After putting together a presentation on qualitative analysis for MR and the OMET group, I really can see now how imperative it is to divulge everything about the process you used while compiling and coding research as well as the methodology of accumulating the data. There are just so many areas where if you are not careful or truthful about the process, your data doesn’t work to prove anything. This is good to keep in mind seeing as how I need to probably go over my cycle one data again (even though I am dreading it) to enhance and better support my cycle one report. I really wish I had seen these tutorials before I had written my report. Is that payback for doing the paper early even though MR had suggested it? Hmmm… Also, there are so many different kinds of data one is able to collect and in so many different manners that once again, it all comes down to ensuring that you really well document your process.

Soon, I am going to start interviewing for my cycle two report. I am hoping to do something I learned from the OERI tutorials. The site talked about collecting a good sampling of data and how to go about this process. Well, I was just going to pick some kids who I thought would have something to say about the No D policy and multiple redos. According to the site, that doesn’t seem to be the best way to go about this process, so I thought I would now refine my thinking and complete a two step process. Step one would be to administer a survey to all the students with more closed response questions and then do a random sampling for the interviews to see if the random sampling is representative of the larger group.

Knowing what I know now about qualitative analysis and adding to that the information from the OERI tutorial, I need to move forward and put together a survey for the students. I hope to get this accomplished soon so that I can get some feedback from my LC about the questions. I am just not sure from my first semester cycle that I asked the best questions (although according to the tutorial they were good because they addressed my goal). What I am hoping is that I can take the survey results and match them to the personal interviews which will take place at the end of February to see If they correlate and if not, try to determine why. So, I definitely have some work ahead of me trying to create a survey as well as interview questions for personal interview time with my ninth graders.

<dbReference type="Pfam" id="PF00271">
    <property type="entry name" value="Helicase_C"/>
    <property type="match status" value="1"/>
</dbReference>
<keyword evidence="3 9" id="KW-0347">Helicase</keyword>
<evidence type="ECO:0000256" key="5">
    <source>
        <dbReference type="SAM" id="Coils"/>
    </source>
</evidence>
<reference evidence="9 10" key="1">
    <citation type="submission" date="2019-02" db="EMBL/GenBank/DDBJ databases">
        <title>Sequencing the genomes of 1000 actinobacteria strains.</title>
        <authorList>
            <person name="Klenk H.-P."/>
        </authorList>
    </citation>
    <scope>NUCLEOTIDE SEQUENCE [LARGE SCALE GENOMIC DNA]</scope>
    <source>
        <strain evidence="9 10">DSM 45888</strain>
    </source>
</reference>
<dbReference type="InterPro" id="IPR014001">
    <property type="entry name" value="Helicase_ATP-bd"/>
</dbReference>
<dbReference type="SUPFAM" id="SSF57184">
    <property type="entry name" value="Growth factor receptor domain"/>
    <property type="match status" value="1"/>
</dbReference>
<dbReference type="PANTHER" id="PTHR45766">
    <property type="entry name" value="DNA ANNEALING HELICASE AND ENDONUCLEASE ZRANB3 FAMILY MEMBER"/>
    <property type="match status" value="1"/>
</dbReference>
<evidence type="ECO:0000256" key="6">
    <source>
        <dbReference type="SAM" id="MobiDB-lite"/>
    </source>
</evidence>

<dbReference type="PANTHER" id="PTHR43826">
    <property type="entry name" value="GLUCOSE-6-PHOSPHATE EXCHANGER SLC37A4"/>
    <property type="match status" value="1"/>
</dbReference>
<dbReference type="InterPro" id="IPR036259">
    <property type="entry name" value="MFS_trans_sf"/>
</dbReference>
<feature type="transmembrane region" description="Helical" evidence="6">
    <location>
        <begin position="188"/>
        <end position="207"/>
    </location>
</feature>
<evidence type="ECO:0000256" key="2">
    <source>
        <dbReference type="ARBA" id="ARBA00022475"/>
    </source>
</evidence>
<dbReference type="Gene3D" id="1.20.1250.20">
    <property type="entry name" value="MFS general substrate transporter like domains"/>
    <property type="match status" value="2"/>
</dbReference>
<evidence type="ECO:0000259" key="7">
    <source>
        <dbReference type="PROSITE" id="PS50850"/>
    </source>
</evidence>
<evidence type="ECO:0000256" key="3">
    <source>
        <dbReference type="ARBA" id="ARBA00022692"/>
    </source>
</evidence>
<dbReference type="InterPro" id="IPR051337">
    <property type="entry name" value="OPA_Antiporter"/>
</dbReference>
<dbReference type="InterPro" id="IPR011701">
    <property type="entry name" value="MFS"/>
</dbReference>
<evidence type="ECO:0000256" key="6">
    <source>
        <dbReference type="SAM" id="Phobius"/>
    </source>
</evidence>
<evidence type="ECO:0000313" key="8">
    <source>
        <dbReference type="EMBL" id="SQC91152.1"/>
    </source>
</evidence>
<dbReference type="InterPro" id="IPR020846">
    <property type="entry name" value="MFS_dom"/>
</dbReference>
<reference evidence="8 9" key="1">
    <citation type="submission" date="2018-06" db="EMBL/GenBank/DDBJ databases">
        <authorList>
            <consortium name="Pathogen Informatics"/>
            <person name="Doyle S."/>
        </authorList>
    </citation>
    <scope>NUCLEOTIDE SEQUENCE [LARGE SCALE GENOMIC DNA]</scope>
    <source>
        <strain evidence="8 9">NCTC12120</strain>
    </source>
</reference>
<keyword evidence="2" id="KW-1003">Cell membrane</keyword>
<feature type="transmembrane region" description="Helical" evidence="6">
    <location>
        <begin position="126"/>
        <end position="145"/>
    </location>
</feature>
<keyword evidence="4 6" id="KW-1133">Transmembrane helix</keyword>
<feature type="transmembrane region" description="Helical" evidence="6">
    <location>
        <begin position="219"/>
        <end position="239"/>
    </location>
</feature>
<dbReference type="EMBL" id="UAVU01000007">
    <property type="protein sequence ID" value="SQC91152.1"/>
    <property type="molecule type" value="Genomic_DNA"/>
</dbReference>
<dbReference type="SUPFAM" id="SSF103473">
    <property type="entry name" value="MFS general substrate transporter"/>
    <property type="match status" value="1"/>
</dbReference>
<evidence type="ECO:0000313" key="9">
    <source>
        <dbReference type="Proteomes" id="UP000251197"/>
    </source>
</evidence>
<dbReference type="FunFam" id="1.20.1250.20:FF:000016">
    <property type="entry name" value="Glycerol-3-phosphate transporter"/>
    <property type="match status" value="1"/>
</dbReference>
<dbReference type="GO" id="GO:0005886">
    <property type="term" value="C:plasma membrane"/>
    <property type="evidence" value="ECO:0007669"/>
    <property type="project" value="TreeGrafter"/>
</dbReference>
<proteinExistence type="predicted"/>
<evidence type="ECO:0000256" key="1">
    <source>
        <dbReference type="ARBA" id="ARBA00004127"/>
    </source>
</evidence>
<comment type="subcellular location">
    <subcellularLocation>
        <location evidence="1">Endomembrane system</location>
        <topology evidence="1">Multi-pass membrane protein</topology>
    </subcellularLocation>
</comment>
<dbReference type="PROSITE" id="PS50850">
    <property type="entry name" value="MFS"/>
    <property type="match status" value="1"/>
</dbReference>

Thinking ahead, I am wondering if that is something I also need to be doing with Randon especially with cycle three starting as soon as I get the go ahead from him. So much to think about….

Action Research Week 4

I met with MR today at our F2F in Orlando regarding my work on AR. We were driving with Colby, Malika’s friend Marty and myself. I already had listened to MR and Colby discuss his AR project, ironically what he and I as well as Dan talked about the night before. It was really interesting to hear him go through this thoughts, struggles, and looking at his AR in a different light. I also have to say I felt quite privileged to be part of his debriefing and learning process. Sitting with your professor, a colleague and a stranger all talk about your work, it was quite an interesting experience. I was so impressed by what Colby is confronting at his work and the changes he is trying to illicit throughout his organization. Whether MR knew it or not, having both of us there to hear one another’s AR work, was well planned. It gave me insight into my own work environment as well as thinking about the overall dynamic change each of us in this program is trying to initiate.

Up till this point, through my AR process, I have felt very lucky throughout. I have had my cycles come together well, flowing through cycle one and two building off of each other and now finding myself before I got here struggling with what cycle three is going to be about. I am not teaching that class anymore since I have my student teacher, Randon, and feeling disconnected from my students. So having the debriefing session with MR was exactly what I needed.